(Recasts, adds comments from executives during conference call, detail)
By Alexandria Sage
LOS ANGELES, March 19 (Reuters) - Nike Inc (NKE.N) posted a 32 percent rise in quarterly net profit on Wednesday, well above expectations, boosted by a weak dollar and strong international demand, especially in China, sending shares up 5 percent.
Fatter margins and lower costs, along with a slightly lower tax rate, also boosted profit and the world’s largest maker of athletic footwear and apparel said it was continuing to take market share from rivals in the United States, where sales rose 5 percent.
Susquehanna Financial analyst John Shanley applauded Nike’s 27 percent sales gain in the Asia Pacific, along with a 23 percent jump in Europe and a 20 percent gain in the Americas.
“The real telling factor was the strong gain in Asia. That really knocks the cover off the ball,” said Shanley.
Sales in China rose 50 percent in the quarter on a currency-neutral basis. Nike has already reached $1 billion in sales in China, a year ahead of its original target, Chief Executive Mark Parker said on a conference call.
Third-quarter net profit rose to $463.8 million, or 92 cents per share, from $350.8 million, or 68 cents per share, a year earlier. Total sales jumped 16 percent to $4.54 billion.
Wall Street, on average, had been expecting earnings of 80 cents per share on revenue of $4.36 billion, according to Reuters Estimates.
Gross margins rose to 45.1 percent of sales from 44.2 percent, while costs fell to 30.9 percent of sales from 31.7 percent.
Global orders for delivery of shoes and apparel from now until July rose 11 percent, Nike said. While futures orders abroad saw the healthiest growth, they rose a mere 1 percent rise in the United States.
Shanley expected U.S. orders to be flat or be slightly down.
“It’s not a huge positive, but at least they didn’t report a negative,” he added.
Nike has seen rapid growth in emerging markets for its footwear as it gets ready for the Beijing Olympics this summer. The company said it could spend a third more than the previous year on marketing in the fourth quarter in advance of those games.
In addition, the company sees robust demand for its smaller, non-Nike brands, whose sales rose 15 percent in the quarter.
In the United States, Nike has been controlling inventory as athletic shoe retailers struggle to woo cash-strapped consumers.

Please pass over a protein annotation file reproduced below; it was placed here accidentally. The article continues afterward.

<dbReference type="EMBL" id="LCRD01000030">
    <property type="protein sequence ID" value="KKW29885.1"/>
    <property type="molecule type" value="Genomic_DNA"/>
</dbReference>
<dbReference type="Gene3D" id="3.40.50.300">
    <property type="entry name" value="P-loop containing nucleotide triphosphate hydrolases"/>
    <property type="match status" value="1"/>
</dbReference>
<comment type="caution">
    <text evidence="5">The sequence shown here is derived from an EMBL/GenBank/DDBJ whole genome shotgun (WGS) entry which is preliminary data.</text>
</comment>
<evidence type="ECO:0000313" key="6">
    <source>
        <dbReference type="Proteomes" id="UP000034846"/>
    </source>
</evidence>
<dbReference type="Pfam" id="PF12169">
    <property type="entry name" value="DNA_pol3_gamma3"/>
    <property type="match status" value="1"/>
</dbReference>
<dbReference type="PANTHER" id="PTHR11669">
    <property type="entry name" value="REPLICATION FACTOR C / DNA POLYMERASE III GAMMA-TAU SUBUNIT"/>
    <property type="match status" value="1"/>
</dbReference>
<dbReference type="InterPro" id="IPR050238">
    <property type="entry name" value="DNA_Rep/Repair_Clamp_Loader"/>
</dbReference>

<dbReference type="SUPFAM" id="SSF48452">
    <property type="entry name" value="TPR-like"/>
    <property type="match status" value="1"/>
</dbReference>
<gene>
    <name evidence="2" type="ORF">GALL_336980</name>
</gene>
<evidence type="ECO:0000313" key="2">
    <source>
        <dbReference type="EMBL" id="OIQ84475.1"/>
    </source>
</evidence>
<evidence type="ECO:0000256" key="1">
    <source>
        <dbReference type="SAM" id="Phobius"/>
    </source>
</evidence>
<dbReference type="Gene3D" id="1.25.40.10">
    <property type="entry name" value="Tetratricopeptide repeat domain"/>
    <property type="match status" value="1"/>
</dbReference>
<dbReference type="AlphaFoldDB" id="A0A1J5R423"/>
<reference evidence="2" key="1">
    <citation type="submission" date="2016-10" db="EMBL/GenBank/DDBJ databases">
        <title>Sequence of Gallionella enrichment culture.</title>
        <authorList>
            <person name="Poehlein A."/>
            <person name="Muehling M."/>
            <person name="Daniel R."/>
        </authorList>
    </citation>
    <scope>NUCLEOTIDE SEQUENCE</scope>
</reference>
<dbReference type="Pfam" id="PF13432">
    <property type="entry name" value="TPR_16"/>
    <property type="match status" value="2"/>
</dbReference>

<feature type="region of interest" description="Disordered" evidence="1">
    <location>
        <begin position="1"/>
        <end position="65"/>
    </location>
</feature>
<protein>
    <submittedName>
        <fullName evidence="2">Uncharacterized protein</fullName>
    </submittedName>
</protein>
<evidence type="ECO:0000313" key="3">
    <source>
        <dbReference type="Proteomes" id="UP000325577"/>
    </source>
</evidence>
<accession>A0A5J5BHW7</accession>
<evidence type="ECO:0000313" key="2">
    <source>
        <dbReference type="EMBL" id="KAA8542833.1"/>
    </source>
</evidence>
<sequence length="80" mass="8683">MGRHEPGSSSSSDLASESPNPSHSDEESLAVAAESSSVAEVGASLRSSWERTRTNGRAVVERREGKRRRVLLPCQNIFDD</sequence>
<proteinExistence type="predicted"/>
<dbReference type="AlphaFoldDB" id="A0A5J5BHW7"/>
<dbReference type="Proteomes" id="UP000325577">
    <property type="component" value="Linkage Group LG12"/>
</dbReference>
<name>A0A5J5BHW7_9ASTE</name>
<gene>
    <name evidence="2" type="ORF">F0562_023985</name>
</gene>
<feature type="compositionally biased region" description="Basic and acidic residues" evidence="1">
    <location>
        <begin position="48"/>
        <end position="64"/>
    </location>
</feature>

Nike Brand President Charlie Denson acknowledged “uncertainty” in the U.S. economy, but said he still felt positive about that business as the company co-brands retail stores with its two largest U.S. customers, Foot Locker Inc (FL.N) and Finish Line Inc (FINL.O).
The company also recently launched a new line of cross- trainers to compete against smaller rival Under Armour Inc (UA.N).
“We continue to take share, our sell-throughs are strong, we’re gaining ground on everybody,” Denson said. “We’re going to keep the pressure on.”
The weak dollar boosted revenue growth during the quarter by 13 percentage points in its European region, 7 points in Asia and 10 points in the Americas.
For the fourth quarter, Chief Financial Officer Don Blair expects low double-digit revenue growth amid accelerated gross margins.
For fiscal 2009, Blair expects revenue growth in the high single digits on a percentage basis.
Nike recently completed the acquisition of British soccer brand Umbro, which it hopes will beef up its soccer division. It is also selling its Bauer Hockey division to an investor group and unloaded its Starter apparel brand to apparel company Iconix Brand Group Inc (ICON.O) in December.
Nike shares trade at 15 times fiscal 2009 earnings at a premium to its largest competitor, German brand Adidas AG ADSG.DE, which trades at over 10 times for the same period.
In after-hours action, its shares rose to $65.03 from a close of $61.83 on the New York Stock Exchange. The shares are up 14 percent over a year ago. (Reporting by Alexandria Sage; editing by Jeffrey Benkoe/Andre Grenon)